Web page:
What’s keeping your team?

What’s keeping you from achieving more, being more motivated, completing that task or project?

Each one of us will have their own answer, but in an organisation, the most common answer must be meetings.

Meetings without an agenda and a list of actions to follow up with.

Meetings that are updates.

Meetings that should have been an email or a Slack message.

Meetings to give feedback on a piece of work you have never seen before.

Meetings that are workshops that aim at fixing a problem with participants who have no idea what the problem is, let alone the skill set to fix it.

If you are a manager of people, your first responsibility should be to rid their calendars of meetings.

Completely off

The way people will think of you does not depend on how productive you are, on your job title, on your responsibilities, on how much money you make, on the number of meetings you attend, on how often you share your opinion.

The way people will think of you does depend on how you make them feel when you are around.

How supportive you are.

How helpful you are.

How kind you are.

How listening you are.

How empowering you are.

Our set of values is often completely off the mark.


You meet a lot of people, get acquainted with some of them, befriend a few, date some, and marry one.

You apply to loads of jobs, interview for some of them, get to the last stage with a few, get two or three offers, and accept one.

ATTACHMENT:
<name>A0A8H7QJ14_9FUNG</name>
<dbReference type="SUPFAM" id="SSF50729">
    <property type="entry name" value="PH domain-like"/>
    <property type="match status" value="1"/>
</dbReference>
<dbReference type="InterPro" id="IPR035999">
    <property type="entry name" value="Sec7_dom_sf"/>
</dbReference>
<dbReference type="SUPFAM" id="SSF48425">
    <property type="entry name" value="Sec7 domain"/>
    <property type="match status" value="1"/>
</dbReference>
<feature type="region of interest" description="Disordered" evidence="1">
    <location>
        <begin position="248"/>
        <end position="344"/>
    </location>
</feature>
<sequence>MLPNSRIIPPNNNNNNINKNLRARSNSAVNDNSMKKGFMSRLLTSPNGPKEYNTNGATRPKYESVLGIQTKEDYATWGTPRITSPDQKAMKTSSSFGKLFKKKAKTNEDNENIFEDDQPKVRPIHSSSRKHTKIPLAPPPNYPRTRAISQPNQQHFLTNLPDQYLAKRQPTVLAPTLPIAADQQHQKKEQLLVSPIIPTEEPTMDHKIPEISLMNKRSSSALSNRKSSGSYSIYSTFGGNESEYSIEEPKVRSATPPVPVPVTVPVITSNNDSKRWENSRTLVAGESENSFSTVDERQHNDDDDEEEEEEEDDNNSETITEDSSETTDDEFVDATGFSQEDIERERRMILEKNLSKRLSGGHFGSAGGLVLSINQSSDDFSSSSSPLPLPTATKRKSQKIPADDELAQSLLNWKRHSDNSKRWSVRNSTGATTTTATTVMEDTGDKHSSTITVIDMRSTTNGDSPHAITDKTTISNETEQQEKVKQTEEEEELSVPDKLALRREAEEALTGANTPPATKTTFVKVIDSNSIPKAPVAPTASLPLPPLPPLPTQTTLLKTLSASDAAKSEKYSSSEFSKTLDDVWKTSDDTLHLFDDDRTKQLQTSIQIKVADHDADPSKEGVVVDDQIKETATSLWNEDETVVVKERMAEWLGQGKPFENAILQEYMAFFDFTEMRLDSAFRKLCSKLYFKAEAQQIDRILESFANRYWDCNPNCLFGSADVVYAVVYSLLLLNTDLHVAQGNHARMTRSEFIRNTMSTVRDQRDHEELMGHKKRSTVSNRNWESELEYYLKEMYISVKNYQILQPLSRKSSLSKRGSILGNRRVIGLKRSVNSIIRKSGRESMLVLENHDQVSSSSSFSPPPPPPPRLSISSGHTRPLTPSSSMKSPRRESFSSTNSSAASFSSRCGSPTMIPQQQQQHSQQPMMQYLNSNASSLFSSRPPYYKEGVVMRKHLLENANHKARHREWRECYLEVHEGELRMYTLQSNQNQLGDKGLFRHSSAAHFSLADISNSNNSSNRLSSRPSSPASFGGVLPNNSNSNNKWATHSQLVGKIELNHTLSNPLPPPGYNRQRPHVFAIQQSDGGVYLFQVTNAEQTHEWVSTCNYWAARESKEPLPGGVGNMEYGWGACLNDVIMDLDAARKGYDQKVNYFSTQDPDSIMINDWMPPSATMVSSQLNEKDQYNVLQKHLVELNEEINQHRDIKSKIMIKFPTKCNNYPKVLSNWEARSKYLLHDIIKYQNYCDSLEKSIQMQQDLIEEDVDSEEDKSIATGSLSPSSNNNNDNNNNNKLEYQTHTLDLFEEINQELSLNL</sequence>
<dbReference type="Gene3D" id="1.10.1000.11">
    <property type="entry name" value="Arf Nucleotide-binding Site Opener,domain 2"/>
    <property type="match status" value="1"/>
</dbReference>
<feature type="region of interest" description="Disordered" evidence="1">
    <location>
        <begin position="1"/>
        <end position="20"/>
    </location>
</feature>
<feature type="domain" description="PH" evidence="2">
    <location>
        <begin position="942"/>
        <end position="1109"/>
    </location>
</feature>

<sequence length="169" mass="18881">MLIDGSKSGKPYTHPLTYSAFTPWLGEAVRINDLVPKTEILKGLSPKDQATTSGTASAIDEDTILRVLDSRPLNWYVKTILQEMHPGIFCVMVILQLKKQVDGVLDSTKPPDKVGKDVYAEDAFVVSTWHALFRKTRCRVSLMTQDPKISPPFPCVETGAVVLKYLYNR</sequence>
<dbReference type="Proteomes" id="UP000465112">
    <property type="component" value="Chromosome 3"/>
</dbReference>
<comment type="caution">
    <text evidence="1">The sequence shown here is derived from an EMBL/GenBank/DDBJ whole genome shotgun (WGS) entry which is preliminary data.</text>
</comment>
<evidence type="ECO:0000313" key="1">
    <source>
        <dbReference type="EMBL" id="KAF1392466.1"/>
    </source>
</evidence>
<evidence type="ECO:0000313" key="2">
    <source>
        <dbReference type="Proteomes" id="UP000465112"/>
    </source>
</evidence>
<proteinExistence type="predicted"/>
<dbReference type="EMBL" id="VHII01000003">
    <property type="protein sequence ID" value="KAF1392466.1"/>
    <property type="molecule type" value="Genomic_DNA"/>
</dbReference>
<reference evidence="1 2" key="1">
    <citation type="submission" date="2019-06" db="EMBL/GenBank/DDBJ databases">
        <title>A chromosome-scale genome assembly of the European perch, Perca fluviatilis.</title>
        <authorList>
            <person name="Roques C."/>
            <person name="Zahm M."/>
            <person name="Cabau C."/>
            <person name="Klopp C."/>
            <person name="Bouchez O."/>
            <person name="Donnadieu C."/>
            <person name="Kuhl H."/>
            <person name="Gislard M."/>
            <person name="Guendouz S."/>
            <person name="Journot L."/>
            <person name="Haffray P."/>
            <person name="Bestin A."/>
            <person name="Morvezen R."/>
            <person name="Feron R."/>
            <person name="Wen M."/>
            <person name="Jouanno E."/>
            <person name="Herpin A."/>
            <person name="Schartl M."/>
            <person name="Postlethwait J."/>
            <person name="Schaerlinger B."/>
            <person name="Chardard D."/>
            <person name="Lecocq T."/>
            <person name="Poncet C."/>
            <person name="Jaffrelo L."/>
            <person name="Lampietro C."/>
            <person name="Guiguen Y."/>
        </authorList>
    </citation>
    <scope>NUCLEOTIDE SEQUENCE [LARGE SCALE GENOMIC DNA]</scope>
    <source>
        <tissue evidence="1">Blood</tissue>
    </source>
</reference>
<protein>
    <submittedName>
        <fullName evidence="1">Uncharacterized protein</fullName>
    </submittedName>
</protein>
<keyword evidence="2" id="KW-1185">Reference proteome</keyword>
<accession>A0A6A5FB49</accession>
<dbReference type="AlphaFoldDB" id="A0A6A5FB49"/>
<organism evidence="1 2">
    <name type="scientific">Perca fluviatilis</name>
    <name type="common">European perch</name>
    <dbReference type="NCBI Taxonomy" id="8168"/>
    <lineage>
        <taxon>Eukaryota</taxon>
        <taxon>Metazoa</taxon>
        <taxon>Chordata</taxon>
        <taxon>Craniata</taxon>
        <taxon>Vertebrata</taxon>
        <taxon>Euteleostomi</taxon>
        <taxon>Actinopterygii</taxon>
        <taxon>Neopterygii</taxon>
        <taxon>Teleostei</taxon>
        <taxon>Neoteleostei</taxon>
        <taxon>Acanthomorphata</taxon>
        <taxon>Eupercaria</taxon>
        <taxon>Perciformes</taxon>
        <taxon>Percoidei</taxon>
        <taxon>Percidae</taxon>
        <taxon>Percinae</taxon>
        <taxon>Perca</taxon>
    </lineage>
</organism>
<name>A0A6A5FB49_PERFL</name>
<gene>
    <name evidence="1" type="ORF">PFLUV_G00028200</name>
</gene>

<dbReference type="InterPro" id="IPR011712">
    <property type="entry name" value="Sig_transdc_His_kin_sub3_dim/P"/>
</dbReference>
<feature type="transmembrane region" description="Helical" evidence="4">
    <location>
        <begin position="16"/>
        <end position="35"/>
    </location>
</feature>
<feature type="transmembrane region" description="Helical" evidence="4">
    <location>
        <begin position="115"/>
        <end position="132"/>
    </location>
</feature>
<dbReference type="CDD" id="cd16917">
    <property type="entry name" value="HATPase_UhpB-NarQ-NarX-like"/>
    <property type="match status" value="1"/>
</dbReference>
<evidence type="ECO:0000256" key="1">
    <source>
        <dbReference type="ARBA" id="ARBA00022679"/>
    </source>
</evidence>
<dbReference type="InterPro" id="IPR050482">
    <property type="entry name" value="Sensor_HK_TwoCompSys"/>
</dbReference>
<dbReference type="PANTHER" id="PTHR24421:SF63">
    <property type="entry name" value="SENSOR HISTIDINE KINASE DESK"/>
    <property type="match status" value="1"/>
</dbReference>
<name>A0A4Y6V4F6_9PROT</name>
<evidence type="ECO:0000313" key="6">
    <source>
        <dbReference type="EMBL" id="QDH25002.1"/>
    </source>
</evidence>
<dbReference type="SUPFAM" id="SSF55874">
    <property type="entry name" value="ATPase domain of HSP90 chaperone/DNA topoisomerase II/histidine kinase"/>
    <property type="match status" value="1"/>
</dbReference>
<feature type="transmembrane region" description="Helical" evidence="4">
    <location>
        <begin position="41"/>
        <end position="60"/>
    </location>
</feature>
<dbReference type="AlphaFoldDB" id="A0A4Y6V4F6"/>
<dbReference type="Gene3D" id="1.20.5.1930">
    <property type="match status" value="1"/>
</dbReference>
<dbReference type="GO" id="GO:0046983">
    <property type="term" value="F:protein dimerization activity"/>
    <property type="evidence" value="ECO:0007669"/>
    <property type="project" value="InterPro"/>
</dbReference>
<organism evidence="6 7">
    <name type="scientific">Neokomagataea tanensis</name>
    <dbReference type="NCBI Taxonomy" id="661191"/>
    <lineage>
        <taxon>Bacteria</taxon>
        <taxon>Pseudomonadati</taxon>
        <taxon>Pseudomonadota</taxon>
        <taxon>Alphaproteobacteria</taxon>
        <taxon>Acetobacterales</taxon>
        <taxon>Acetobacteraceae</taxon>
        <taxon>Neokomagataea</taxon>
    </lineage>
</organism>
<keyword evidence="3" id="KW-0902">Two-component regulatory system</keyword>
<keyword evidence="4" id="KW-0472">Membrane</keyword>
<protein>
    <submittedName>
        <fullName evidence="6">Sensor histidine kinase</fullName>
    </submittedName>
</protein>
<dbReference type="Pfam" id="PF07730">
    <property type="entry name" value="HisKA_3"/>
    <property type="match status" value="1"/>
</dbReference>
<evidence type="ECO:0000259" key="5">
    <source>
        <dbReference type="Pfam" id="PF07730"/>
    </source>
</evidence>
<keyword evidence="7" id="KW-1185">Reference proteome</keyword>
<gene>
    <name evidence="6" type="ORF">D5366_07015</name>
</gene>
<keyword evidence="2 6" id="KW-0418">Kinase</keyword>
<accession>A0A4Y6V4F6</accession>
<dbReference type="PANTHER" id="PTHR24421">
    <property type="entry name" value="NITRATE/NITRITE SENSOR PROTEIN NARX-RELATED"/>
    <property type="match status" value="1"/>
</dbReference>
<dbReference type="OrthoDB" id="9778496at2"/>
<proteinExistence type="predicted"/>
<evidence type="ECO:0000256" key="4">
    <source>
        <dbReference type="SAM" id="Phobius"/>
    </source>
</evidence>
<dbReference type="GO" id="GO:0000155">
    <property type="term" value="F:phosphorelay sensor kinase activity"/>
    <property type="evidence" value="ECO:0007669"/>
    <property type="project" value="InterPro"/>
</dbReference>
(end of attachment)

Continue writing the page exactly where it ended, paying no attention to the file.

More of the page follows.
You get to try a lot of different things, enjoy some of them, succeed at a few, and master one.

You talk to a wide audience, get through to some of it, really resonate with a few, and influence one.

Many activities in life work like a funnel.

And when you get to the one, that’s just the time when it’s time to start all over again.

In distress

When others are not at their best, we unconsciously start a balancing act between our best self and our lazy self.

What can I do to help? is a question that comes from our best self. We feel for the other person and we want to see if there’s a way for us to help them get back on track.

Of course, the answer to that question is often vague or undefined. People who are not at their best tend not to know what they need. And that’s when our lazy self kicks in. We quickly fall into old habits, we fail to keep the distress of the other person in mind, and we eventually resorts to habits that make us comfortable and safe. Our lazy self will always end up helping ourselves.

When others are not at their best, skip that question, even if well intended. Instead, keep the fact top of mind, and avoid asking the other person a favor, don’t put additional stress on them, forget about a rule or a habit that might be making their life more complex, praise them more often and say thank you to them at any possible occasion, bring them or buy them food, invite them out for a coffee or a tea, make them feel heard and listened to.

It’s a lot of hard work, but that’s how you make your best self prevail in these delicate circumstances.

Polling employees

Making decisions using employee polls is about one of two things.

One – Management and leadership think the decision is not important enough to deserve their time.

Two – Management and leadership don’t want to have that specific responsibility.

One way or the other, it’s a bad idea. Instead, find somebody who is competent and talented, and put them in charge of figuring that particular thing out. Help them collect the opinion of those who have something to contribute, and make it clear that it’s eventually up to them to decide on the course of action. Support the final decision, measure success, and help them improve.

Polls don’t motivate, but this approach might do just that.